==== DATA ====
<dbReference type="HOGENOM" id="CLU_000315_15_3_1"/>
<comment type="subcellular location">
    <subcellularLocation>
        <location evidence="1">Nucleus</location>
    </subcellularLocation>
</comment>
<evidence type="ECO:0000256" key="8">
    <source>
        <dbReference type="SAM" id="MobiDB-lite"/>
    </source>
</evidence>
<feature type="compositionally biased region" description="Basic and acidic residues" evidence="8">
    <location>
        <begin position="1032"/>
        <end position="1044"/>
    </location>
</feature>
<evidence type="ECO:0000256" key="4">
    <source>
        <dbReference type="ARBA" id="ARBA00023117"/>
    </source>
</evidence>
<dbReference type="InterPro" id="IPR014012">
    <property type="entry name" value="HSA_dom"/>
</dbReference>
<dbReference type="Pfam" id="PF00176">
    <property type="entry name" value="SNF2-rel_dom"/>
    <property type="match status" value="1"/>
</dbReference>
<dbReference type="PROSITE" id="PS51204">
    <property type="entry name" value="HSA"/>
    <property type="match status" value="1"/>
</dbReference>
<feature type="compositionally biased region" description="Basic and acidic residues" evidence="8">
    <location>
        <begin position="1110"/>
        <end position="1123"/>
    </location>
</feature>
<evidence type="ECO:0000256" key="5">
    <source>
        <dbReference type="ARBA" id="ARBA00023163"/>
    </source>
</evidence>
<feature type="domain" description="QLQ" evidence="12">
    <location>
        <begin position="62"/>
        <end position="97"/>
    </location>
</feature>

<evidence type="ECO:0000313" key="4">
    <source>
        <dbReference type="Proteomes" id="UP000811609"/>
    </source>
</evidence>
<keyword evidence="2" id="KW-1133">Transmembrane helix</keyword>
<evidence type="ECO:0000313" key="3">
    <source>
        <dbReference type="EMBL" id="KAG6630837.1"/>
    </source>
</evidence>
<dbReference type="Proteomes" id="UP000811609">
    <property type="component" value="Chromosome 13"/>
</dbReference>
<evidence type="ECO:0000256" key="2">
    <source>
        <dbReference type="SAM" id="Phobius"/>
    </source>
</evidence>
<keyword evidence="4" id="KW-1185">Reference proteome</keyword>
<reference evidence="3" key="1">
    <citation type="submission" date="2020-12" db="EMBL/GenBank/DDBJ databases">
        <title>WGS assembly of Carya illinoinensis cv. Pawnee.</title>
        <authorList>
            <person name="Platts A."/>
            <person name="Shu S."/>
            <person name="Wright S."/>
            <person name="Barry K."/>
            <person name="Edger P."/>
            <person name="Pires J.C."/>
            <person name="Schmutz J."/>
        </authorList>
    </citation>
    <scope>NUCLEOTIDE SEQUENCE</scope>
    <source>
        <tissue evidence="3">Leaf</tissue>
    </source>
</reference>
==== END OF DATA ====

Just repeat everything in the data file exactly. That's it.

<dbReference type="HOGENOM" id="CLU_000315_15_3_1"/>
<comment type="subcellular location">
    <subcellularLocation>
        <location evidence="1">Nucleus</location>
    </subcellularLocation>
</comment>
<evidence type="ECO:0000256" key="8">
    <source>
        <dbReference type="SAM" id="MobiDB-lite"/>
    </source>
</evidence>
<feature type="compositionally biased region" description="Basic and acidic residues" evidence="8">
    <location>
        <begin position="1032"/>
        <end position="1044"/>
    </location>
</feature>
<evidence type="ECO:0000256" key="4">
    <source>
        <dbReference type="ARBA" id="ARBA00023117"/>
    </source>
</evidence>
<dbReference type="InterPro" id="IPR014012">
    <property type="entry name" value="HSA_dom"/>
</dbReference>
<dbReference type="Pfam" id="PF00176">
    <property type="entry name" value="SNF2-rel_dom"/>
    <property type="match status" value="1"/>
</dbReference>
<dbReference type="PROSITE" id="PS51204">
    <property type="entry name" value="HSA"/>
    <property type="match status" value="1"/>
</dbReference>
<feature type="compositionally biased region" description="Basic and acidic residues" evidence="8">
    <location>
        <begin position="1110"/>
        <end position="1123"/>
    </location>
</feature>
<evidence type="ECO:0000256" key="5">
    <source>
        <dbReference type="ARBA" id="ARBA00023163"/>
    </source>
</evidence>
<feature type="domain" description="QLQ" evidence="12">
    <location>
        <begin position="62"/>
        <end position="97"/>
    </location>
</feature>

<evidence type="ECO:0000313" key="4">
    <source>
        <dbReference type="Proteomes" id="UP000811609"/>
    </source>
</evidence>
<keyword evidence="2" id="KW-1133">Transmembrane helix</keyword>
<evidence type="ECO:0000313" key="3">
    <source>
        <dbReference type="EMBL" id="KAG6630837.1"/>
    </source>
</evidence>
<dbReference type="Proteomes" id="UP000811609">
    <property type="component" value="Chromosome 13"/>
</dbReference>
<evidence type="ECO:0000256" key="2">
    <source>
        <dbReference type="SAM" id="Phobius"/>
    </source>
</evidence>
<keyword evidence="4" id="KW-1185">Reference proteome</keyword>
<reference evidence="3" key="1">
    <citation type="submission" date="2020-12" db="EMBL/GenBank/DDBJ databases">
        <title>WGS assembly of Carya illinoinensis cv. Pawnee.</title>
        <authorList>
            <person name="Platts A."/>
            <person name="Shu S."/>
            <person name="Wright S."/>
            <person name="Barry K."/>
            <person name="Edger P."/>
            <person name="Pires J.C."/>
            <person name="Schmutz J."/>
        </authorList>
    </citation>
    <scope>NUCLEOTIDE SEQUENCE</scope>
    <source>
        <tissue evidence="3">Leaf</tissue>
    </source>
</reference>